Hillel Survey shows a Relationship between Exposure to Hillel and their Relationship to Jewish Life on Campus

From Section:
Trends in Jewish Education
Sep. 19, 2016
September 19, 2016

Source:  eJewish Philanthropy


Students’ interactions with their campus Hillels correlate to a significant increase in the students’ positive connections with Jewish life. This is the key finding of a survey conducted by Hillel International over the past two years as part of an ongoing effort by the organization to use hard data to improve student experiences.

Hillel’s 2016 survey of more than 10,000 Jewish college students from across North America and the former Soviet Union found that students’ connection to Jewish life grows with each interaction. At least six interactions with Hillel programs and staff per year had the strongest result.

In every area of desired Jewish growth, Hillel was found to have a medium to high effect. The results of this survey highlight the impact engaging with Hillel has on students and suggests that participation with Hillel programming can inspire many Jewish students to make an enduring commitment to Jewish life, learning and Israel.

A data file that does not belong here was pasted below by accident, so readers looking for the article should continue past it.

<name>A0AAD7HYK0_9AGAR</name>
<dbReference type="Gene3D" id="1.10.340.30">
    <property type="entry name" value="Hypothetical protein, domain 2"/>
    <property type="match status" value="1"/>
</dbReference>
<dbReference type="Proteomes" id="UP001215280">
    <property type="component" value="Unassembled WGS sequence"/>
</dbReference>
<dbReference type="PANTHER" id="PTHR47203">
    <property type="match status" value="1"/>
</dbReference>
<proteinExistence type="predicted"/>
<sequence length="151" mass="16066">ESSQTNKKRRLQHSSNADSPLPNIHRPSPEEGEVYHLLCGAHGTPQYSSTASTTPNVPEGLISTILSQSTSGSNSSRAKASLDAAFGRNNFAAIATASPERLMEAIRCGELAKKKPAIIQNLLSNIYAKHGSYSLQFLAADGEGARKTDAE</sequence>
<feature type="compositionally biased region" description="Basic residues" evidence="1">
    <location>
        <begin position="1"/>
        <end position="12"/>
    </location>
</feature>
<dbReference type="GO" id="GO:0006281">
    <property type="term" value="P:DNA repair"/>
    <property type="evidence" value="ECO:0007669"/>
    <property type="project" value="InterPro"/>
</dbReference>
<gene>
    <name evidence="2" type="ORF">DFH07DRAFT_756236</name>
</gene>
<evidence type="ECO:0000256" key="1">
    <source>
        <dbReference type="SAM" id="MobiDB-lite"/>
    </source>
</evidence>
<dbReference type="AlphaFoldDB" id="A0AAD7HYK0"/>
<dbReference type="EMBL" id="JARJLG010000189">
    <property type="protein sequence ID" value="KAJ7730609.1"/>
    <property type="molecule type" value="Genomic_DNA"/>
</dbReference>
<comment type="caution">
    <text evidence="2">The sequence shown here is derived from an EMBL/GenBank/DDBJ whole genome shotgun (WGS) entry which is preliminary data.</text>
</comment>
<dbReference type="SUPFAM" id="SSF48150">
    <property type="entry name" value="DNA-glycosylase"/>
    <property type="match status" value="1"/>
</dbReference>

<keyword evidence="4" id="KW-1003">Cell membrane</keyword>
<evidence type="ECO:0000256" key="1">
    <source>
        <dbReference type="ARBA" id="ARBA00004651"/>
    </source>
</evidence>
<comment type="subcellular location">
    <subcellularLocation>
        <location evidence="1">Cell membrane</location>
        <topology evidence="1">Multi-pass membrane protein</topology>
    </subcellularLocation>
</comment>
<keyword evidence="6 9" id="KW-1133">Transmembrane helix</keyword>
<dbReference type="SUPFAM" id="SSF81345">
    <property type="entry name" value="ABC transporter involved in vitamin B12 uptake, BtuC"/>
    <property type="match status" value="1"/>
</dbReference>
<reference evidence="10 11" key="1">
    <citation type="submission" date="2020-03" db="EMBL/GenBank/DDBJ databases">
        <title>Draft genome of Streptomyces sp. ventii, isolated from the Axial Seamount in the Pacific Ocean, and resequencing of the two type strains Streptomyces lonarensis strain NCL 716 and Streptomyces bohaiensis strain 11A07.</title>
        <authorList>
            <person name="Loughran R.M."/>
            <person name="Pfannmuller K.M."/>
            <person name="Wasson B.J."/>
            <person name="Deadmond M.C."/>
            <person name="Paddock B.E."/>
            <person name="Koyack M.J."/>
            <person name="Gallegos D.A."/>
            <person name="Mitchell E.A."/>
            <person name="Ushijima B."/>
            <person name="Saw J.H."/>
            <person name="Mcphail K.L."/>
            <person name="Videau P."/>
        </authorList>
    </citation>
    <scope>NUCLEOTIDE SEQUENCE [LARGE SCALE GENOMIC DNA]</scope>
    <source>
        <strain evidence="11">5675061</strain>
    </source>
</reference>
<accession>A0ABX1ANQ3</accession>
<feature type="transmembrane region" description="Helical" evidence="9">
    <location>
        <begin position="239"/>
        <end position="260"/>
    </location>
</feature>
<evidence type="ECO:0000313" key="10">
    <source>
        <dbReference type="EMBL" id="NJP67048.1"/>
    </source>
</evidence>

Key findings of the survey include:

  • 38 percent of students surveyed reported that they participate in six or more Hillel activities per year, with 18 percent saying they engaged with Hillel four or five times.
  • Six interactions with Hillel correlated with significantly more engagement in Jewish life, in a way that is comparable to a single Birthright Israel trip or other high-impact experience.
  • The survey found engagement with Hillel can significantly grow a student’s Jewish knowledge and connection to Jewish life, while increasing their Jewish social network.
  • Interactions with Hillel raised students’ appreciation for Judaism’s centrality in their lives as well as their connection to Israel.

This research was conducted as part of Hillel’s Drive to Excellence, a data-driven effort to improve the organization’s reach and engagement with students on campus. The goal is to develop quantitative and qualitative strategies to measure excellence on every campus, with the goal of 50 Hillels reaching excellence across all metrics by 2020 and the other 85 percent improving annually. The measurement program began with 18 campus Hillels in 2014 and has expanded to include 82 campuses across Hillel’s global network.

Read more at eJewish Philanthropy.

Updated: Feb. 07, 2017
Experiential education | Informal education | Jewish identity | Research | University | Young adults